As a people, halfling religious beliefs and practices are simple. They worship the Great Mother as the matronly goddess of life, nature, the family and good fortune and have a deep-seated terror of dark and evil powers. To them, evil and ill-fortune are represented by Hob the Prankster, a stunted, twisted entity with an evil rat-like face, mushapen body and spindly limbs covered in course hair. Halfling priestesses service their communities as healers, midwives, apothecares and fortune-tellers.
Halflings believe that the afterlife is a pleasant place for those who are good, honest and hard-working. The Farthest Hills are a place of peace and security where families are reunited and there are constant celebrations. Those who are bad will find themselves in Underburrow, lost and alone in an endless maze of dank gloom and misery where Hob the Prankster will torment them.
Halfling origins are lost in the mists of time, though it is believed that they have existed at least as long as mankind. Naturally drawn to green and well-watered hills where they can build their burrow homes, farm and fish the rivers and streams, they have always dwelled seperate from men. Throughout history, they have been forced to abandon their homes and move elsewhere when men begin to intrude upon them. In many lands across Mythandar, the Little Folk have been forgotten or become little more than a myth, the subject childrens tales ...
In the West, halflings inhabited the valley of the upper Andural River before the Koths migrated from the East. As the barbarians moved westward, halflings withdrew farther south and were soon surrounded, with the Kothic clans to the north and west, orc-infested mountains to the east, and the Imperial province of Arandor to their south. Thus, they survived for centuries against the pressures and hardships of a world inhabited by large, greedy and dangerous people.
By the time of the founding of Anglamar, most halflings inhabited the hilly region along the middle Andural, known today as the Dales. Men still intruded on them and forced them to subsist in the less fertile areas, until the year 1336 I.R. when a plague swept through southern Anglamar and the coastal cities. The halflings themselves were unaffected, though the human settlements in their midst were abandoned. Then, followed the Long Winter of 1338-40 and there were many orcish incursions from the Storm Giant Mountains. One large horde swarmed into the Howling Hills and began to raid into Arandor. The halflings, fearing that their homes would be overrun, sent word to King Holmar at Gondaran and prepared to defend themselves. Led by the stout waterman, Buckleman the Boatwright, some 1000 or more halfling archers and farmfolk marched to intercept the orcs. They harried and harrassed the orcs as they pressed westward, slowing the enemy advance until the arrival of the army of Anglamar. In one day-long battle (and many scattered skirmishes) the orcs were routed and pushed back to the mountains. As reward for their efforts, King Holmar invested the Dales as a county under Royal jurisdiction, setting it outside the rule of the Barons, and granting Buckleman and his descendants the title of Warden of the Dales.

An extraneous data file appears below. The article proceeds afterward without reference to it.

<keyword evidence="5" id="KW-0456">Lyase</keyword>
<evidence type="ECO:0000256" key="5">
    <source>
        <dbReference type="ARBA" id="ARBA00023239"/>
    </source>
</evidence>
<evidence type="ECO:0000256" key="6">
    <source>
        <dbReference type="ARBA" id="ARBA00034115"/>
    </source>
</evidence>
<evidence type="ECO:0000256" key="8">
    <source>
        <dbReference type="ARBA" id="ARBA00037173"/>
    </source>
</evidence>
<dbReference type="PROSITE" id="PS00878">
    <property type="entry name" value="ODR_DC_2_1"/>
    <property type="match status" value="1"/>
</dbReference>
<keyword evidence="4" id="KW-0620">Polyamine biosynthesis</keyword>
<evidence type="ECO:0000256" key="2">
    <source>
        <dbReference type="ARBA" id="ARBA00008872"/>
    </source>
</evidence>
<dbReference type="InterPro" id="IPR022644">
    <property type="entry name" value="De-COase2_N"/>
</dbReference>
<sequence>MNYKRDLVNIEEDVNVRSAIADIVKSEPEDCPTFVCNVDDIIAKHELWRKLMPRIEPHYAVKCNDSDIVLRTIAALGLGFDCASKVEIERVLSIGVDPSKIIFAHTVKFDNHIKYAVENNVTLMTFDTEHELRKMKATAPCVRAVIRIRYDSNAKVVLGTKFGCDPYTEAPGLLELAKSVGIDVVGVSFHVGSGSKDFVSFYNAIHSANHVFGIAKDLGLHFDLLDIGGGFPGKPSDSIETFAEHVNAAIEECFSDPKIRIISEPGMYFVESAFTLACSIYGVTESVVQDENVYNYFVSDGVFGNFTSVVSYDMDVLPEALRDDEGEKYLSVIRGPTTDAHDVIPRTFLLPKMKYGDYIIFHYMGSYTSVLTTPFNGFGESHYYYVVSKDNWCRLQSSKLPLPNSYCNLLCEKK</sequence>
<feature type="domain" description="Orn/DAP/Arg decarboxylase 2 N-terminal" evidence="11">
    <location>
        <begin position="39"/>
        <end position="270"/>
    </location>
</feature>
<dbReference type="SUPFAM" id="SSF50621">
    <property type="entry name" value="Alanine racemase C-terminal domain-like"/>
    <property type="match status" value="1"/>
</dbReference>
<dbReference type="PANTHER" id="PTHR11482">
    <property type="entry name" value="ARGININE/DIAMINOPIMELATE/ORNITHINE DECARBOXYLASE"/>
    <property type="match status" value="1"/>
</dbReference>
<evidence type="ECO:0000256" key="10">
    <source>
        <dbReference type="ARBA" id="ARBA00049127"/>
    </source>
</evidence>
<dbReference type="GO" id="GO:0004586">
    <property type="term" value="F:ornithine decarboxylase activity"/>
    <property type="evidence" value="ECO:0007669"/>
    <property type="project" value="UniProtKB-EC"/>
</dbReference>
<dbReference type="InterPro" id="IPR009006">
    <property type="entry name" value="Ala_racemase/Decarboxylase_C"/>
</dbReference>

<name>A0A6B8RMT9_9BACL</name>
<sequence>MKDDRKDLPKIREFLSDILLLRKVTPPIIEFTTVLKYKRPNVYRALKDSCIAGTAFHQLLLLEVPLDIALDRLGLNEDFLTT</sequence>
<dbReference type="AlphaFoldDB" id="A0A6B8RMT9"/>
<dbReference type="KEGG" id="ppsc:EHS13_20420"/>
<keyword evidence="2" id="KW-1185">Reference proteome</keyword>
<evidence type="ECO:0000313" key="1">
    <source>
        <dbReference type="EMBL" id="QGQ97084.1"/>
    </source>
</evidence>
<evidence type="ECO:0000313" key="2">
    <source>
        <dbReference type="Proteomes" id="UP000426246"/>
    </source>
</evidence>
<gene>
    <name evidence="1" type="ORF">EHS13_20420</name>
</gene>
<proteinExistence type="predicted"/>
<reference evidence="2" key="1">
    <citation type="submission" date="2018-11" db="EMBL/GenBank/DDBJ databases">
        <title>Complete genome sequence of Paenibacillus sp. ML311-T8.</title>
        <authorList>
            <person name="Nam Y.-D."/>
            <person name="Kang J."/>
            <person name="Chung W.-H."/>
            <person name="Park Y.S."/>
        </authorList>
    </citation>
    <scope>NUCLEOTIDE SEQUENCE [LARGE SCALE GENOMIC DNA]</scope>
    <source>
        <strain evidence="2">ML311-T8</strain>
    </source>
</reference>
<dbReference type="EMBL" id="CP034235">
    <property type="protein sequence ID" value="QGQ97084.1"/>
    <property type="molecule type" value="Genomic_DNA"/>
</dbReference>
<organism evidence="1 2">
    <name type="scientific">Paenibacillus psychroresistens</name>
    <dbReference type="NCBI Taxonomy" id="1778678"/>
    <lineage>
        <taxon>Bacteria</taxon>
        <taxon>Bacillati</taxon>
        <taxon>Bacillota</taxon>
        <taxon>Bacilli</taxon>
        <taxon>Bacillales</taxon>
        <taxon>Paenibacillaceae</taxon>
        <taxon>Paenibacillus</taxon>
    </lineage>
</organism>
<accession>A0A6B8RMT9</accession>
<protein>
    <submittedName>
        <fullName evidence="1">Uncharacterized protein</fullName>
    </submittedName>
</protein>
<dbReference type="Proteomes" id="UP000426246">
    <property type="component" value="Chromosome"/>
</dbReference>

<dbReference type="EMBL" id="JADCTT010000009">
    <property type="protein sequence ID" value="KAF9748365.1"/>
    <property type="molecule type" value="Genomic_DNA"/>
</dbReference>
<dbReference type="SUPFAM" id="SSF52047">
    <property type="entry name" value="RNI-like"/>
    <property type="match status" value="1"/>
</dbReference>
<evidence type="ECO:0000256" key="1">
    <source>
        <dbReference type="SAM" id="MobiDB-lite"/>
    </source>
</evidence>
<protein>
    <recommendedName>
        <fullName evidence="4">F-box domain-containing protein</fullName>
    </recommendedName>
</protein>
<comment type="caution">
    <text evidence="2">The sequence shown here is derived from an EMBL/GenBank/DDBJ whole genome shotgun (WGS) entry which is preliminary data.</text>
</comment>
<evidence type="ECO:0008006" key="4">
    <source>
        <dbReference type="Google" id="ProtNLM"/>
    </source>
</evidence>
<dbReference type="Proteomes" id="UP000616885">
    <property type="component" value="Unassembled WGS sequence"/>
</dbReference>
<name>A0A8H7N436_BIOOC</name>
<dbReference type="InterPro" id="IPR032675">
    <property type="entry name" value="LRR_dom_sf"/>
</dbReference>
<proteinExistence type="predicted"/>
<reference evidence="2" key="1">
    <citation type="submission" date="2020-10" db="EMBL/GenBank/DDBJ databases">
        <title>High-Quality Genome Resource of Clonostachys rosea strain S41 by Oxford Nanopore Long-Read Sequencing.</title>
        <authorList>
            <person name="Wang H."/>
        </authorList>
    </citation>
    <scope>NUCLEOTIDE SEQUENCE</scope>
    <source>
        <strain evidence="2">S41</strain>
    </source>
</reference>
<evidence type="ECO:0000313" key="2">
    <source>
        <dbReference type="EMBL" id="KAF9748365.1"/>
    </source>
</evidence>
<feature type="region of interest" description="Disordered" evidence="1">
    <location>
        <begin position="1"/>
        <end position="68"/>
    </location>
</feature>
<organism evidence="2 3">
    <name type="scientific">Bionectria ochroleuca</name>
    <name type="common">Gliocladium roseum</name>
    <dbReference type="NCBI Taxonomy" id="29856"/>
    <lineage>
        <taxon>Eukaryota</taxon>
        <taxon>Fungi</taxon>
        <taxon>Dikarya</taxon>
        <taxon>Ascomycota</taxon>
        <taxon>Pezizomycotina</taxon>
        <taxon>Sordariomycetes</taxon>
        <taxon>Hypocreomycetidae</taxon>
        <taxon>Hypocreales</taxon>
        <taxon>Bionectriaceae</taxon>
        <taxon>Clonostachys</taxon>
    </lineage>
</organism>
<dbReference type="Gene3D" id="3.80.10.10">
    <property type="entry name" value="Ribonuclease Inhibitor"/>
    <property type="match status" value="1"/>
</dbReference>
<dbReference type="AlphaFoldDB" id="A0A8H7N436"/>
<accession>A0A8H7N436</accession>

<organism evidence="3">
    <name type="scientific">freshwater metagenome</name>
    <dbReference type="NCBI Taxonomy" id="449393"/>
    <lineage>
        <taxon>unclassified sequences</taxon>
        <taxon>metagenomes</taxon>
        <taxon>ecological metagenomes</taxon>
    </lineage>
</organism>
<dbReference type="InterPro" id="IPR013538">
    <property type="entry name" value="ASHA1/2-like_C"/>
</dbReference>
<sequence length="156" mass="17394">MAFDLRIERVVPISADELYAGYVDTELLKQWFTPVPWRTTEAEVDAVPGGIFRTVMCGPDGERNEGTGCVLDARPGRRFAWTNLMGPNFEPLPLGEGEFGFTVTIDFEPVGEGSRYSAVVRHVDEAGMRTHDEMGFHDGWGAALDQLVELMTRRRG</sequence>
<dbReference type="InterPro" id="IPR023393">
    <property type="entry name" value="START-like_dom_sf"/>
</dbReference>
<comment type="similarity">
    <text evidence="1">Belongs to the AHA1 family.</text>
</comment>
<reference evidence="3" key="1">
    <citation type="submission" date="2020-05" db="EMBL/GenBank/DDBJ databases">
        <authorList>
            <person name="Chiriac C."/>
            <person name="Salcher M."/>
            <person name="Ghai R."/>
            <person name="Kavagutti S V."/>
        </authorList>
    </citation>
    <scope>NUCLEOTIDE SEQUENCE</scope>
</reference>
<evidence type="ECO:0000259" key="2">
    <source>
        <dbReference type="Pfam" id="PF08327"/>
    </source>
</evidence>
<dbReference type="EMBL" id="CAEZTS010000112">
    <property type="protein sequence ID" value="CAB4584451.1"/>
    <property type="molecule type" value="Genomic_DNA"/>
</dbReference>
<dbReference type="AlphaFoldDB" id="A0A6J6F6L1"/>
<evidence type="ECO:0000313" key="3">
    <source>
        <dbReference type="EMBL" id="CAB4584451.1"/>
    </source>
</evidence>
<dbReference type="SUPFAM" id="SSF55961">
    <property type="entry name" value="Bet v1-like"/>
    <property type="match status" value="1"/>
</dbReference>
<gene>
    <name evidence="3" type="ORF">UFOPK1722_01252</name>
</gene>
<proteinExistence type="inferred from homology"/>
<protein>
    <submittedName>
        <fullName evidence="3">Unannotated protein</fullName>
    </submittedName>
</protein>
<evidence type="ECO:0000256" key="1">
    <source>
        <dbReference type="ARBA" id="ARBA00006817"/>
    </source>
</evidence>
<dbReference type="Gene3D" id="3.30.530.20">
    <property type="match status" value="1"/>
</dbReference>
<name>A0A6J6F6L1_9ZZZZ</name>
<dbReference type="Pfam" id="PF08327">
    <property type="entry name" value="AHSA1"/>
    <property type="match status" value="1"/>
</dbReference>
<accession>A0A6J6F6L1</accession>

Today, the vast majority of halflings in Anglamar live in the Dales, though there are a few who have moved to the towns and cities of men. Even more rare are halflings who have taken to the wandering life of adventurers. There may be other populations of halflings elsewhere in Mythandar, but they are unknown in the West.